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5 most disastrous energy industry accidents

A few years ago in Fukushima nuclear complex, a triple meltdown occurred, and it had a disastrous effect. But is it the worst energy disaster that ever happened in the modern age? Or did any other disaster precede it on the list?
Well, for one we can say that Chernobyl is considered the worst nuclear accident that ever happened in history. However, all energy industries had a disastrous accident of their own.
The “Business Insider” site alone monitored 24 energy industry disaster in only one year, while Big Think created a list of the 5 most disastrous energy industry accidents according to their effect on the environment and the lives lost in it.

  1. Chernobyl 1986

    Whether you are with or against the nuclear power, you surely have to know that the Chernobyl accident was the most horrific nuclear accident in human history, though there was a huge cover-up, but now it is well known that 985,000 people died in result to this disaster.

  2. Gulf War Oil Spill (1991)

    During the end of the first gulf war, when retreating from Kuwait, the Iraqi army followed a scorched earth strategy, with 700 oil wells were burned which went on for 10 months. Carl Sagan Compared this incident to the eruption of Mount Tambora in 1816 “The year without summer” which caused an effect on atmosphere till 1915. Additionally, oil valves at the Sea Island Oil Terminal were opened causing the spilling of 4 to 8 million barrels of oil into the Persian gulf.

  3. Ixtoc 1 Oil Spill (1979) and Deepwater Horizon Oil Spill (2010) – Tie

    In the bay of Campeche, 1979, an oil platform collapsed causing the spilling of an estimated 3.2 to 3.5 million barrel into the Gulf of Mexico, which was a disaster that lasted for a whole year. On 2010 another nearly similar disaster happened when BP company had spilled 4.1 to 4.9 million oil barrels into the same gulf, these incidents were considered to be the largest accidental spill in history.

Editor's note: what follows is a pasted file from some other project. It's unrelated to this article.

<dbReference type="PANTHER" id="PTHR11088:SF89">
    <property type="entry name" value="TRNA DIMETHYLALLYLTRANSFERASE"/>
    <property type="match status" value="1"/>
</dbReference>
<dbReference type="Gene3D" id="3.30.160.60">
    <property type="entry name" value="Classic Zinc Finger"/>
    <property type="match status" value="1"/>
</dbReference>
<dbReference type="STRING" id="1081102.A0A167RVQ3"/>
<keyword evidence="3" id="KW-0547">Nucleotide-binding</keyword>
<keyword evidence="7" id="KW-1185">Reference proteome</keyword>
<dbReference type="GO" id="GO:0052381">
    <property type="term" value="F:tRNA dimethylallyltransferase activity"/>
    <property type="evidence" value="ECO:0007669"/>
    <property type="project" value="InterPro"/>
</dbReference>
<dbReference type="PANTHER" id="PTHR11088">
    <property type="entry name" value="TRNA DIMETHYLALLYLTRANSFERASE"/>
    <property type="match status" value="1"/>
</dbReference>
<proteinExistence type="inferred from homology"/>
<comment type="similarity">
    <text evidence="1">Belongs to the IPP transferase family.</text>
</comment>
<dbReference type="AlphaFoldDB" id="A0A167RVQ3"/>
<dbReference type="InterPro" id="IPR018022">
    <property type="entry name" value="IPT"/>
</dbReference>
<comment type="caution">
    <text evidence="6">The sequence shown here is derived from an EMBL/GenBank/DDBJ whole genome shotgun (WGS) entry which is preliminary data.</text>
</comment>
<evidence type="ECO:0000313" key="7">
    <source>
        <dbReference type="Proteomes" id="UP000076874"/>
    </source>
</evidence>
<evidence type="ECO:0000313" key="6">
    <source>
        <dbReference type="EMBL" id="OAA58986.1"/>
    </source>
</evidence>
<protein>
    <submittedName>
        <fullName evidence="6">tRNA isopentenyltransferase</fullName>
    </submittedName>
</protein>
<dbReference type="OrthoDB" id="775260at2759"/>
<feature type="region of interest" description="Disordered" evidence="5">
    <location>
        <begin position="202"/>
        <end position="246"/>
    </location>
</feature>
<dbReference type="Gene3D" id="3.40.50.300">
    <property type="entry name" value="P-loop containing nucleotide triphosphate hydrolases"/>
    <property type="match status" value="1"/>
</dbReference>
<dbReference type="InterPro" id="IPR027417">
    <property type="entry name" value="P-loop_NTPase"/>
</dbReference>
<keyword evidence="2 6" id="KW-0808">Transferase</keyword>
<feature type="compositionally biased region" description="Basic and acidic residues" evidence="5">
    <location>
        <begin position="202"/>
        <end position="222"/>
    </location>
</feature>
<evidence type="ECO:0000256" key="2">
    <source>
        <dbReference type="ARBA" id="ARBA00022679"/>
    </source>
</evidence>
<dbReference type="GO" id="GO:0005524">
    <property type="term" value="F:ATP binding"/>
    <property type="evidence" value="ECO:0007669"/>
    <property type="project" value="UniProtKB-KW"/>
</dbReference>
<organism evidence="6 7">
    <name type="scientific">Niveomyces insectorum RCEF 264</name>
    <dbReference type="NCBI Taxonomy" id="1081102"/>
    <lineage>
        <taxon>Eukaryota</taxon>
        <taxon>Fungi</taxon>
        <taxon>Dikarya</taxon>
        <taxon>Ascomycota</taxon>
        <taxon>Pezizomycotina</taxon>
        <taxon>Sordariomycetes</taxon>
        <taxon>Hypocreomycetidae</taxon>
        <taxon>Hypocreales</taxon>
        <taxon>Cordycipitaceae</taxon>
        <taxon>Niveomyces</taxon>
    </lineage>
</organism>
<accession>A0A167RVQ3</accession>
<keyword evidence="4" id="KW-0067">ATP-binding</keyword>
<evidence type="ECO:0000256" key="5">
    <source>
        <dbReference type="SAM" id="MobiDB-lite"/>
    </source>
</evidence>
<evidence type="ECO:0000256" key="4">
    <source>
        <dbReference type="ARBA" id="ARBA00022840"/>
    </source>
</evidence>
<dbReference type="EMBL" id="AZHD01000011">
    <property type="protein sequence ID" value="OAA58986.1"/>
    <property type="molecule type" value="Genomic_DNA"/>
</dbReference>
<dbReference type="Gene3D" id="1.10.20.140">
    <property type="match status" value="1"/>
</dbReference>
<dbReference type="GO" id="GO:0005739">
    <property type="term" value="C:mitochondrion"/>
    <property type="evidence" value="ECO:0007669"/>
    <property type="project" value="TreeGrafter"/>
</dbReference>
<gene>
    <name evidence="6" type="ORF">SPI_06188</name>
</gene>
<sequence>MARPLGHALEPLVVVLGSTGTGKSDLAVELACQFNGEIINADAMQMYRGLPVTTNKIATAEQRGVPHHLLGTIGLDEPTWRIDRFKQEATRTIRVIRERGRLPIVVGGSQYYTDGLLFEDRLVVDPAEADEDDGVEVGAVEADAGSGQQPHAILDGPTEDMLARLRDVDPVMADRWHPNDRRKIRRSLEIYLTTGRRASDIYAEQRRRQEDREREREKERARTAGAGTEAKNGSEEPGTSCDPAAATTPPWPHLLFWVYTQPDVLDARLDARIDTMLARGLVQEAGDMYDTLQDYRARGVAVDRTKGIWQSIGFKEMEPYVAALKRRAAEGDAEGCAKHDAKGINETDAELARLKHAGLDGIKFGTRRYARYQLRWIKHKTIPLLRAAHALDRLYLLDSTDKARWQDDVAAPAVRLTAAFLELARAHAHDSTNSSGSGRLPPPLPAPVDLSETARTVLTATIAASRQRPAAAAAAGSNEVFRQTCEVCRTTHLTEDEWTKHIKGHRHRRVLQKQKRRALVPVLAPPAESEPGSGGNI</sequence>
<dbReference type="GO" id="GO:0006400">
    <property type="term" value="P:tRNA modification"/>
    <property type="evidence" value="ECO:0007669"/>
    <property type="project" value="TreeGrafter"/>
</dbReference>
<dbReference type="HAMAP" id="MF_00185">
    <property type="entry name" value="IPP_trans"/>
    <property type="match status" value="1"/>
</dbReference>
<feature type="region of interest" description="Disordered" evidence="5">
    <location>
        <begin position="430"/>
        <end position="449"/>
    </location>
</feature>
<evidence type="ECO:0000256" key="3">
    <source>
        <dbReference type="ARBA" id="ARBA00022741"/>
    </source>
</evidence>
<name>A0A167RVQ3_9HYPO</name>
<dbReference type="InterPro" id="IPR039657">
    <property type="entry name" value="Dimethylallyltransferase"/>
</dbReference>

4. Bhopal Disaster (1984)

    On the year of 1984 in Bhopal, India at a pesticide plant of Union Carbide had a leak of a toxic gas causing the death of 2,259 immediately and nearly 11,000 later. A governmental report on 2006 showed that 558,125 people have been affected by the gas leak including about 38,478 temporary or partial injuries and 3,900 were permanently or severely damaged.

  5. China’s Coal Mining Industry (ongoing)

    The ongoing coal mining in china has been having a large cost of human losses per year.
    Today 6.6 lives are lost in mines, though it is still a disastrous loss, but it has, kind of, improved from 9 per day on 2009, and down from 19 deaths in 2002. All these deaths have been known to be due to lax regulation and corruption.

    In the US, compared to China, 100,000 mining deaths occurred during the 20th Century, with Its peak in 1907 by 3,200 deaths. And 28 lowest on 2004, compared to 6,027 in China in the same year. Some think that the true death toll might be as double as the reported.

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